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Fisheries of the Exclusive Economic Zone Off Alaska; Bering Sea and Aleutian Islands Management Area; American Fisheries Act; Amendment 113

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Start Preamble

AGENCY:

National Marine Fisheries Service (NMFS), National Oceanic and Atmospheric Administration (NOAA), Commerce.

ACTION:

Final rule.

SUMMARY:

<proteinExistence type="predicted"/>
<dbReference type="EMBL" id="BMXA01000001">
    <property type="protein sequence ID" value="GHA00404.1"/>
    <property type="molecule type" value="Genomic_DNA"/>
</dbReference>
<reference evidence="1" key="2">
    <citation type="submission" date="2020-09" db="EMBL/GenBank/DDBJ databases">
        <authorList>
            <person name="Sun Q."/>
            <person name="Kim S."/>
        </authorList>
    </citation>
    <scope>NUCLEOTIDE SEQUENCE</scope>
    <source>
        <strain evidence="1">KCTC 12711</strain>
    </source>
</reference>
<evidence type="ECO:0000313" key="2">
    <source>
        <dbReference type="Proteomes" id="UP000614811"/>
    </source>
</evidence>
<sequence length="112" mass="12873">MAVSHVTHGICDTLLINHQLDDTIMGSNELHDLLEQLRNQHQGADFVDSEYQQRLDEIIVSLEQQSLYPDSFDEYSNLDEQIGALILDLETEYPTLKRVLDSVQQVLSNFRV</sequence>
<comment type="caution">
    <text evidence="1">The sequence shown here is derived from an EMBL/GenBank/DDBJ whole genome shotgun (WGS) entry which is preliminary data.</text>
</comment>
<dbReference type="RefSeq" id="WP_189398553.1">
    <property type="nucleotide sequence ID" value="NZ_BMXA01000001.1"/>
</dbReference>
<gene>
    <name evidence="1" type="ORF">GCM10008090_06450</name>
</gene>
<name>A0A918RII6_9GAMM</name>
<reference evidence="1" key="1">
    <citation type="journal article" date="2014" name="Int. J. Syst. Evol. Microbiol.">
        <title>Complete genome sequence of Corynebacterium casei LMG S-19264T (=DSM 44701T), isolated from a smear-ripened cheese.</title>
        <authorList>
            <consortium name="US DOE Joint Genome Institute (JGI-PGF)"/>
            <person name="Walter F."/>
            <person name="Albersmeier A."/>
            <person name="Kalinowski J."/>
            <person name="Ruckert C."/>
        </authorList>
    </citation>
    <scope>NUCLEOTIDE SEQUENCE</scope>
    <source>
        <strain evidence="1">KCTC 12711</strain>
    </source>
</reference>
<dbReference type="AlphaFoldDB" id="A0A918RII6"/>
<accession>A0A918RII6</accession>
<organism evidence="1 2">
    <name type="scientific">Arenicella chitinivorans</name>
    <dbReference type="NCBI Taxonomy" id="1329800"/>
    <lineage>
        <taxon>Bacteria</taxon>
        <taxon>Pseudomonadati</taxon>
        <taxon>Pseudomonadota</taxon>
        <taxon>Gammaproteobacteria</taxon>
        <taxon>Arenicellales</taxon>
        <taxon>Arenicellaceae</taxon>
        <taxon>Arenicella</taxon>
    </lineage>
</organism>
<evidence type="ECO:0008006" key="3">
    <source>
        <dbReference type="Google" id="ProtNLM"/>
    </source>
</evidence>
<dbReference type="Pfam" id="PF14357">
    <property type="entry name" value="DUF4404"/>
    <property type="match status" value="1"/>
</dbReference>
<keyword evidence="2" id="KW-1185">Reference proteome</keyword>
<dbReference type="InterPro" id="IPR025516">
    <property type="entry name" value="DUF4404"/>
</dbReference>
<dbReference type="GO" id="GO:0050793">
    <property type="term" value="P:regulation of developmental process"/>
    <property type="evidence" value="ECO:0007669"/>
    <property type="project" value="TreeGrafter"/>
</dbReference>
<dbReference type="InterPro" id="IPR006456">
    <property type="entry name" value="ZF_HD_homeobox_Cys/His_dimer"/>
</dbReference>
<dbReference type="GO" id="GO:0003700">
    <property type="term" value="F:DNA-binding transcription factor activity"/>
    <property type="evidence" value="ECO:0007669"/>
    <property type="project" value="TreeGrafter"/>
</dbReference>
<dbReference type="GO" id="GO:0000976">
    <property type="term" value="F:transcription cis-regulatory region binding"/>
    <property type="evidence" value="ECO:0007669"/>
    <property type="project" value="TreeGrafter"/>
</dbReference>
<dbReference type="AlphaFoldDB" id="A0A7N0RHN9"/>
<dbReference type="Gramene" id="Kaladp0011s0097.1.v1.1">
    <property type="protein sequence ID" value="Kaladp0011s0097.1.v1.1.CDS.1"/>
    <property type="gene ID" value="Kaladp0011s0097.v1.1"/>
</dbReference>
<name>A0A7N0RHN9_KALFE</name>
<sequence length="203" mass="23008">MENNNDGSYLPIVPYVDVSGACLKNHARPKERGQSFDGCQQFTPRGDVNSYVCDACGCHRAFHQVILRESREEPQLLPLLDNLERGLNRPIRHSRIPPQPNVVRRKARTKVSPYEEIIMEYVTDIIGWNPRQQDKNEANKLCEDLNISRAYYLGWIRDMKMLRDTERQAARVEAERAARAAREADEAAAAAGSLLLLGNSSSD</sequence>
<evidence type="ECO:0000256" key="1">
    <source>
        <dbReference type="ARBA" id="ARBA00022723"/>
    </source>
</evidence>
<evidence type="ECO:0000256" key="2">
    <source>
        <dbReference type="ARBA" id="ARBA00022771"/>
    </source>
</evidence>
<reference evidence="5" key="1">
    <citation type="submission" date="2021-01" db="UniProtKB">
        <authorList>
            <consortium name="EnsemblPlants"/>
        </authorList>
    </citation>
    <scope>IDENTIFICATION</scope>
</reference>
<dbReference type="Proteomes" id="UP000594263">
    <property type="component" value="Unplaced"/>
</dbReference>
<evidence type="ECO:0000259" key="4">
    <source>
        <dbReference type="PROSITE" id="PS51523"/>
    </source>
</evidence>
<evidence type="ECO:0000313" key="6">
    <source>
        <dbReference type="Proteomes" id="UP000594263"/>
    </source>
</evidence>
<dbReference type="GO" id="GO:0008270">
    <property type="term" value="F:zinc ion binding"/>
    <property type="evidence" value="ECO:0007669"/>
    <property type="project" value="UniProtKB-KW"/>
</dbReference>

NMFS issues this final rule to implement Amendment 113 to the Fishery Management Plan for Groundfish of the Bering Sea and Aleutian Islands Management Area (FMP). This final rule modifies the management of Bering Sea and Aleutian Islands (BSAI) Pacific cod fishery to set aside a portion of the Aleutian Islands Pacific cod total allowable catch for harvest by vessels directed fishing for Aleutian Islands Pacific cod and delivering their catch for processing to a shoreside processor located on land west of 170° W. longitude in the Aleutian Islands (“Aleutian Islands shoreplant”). The harvest set-aside applies only if specific notification and performance requirements are met, and only during the first few months of the fishing year. This harvest set-aside provides the opportunity for vessels, Aleutian Islands shoreplants, and the communities where Aleutian Islands shoreplants are located to receive benefits from a portion of the Aleutian Islands Pacific cod fishery. The notification and performance requirements preserve an opportunity for the complete harvest of the BSAI Pacific cod resource if the set-aside is not fully harvested. This final rule is intended to promote the goals and objectives of Amendment 113, the FMP, the Magnuson-Stevens Fishery Conservation and Management Act, and other applicable laws.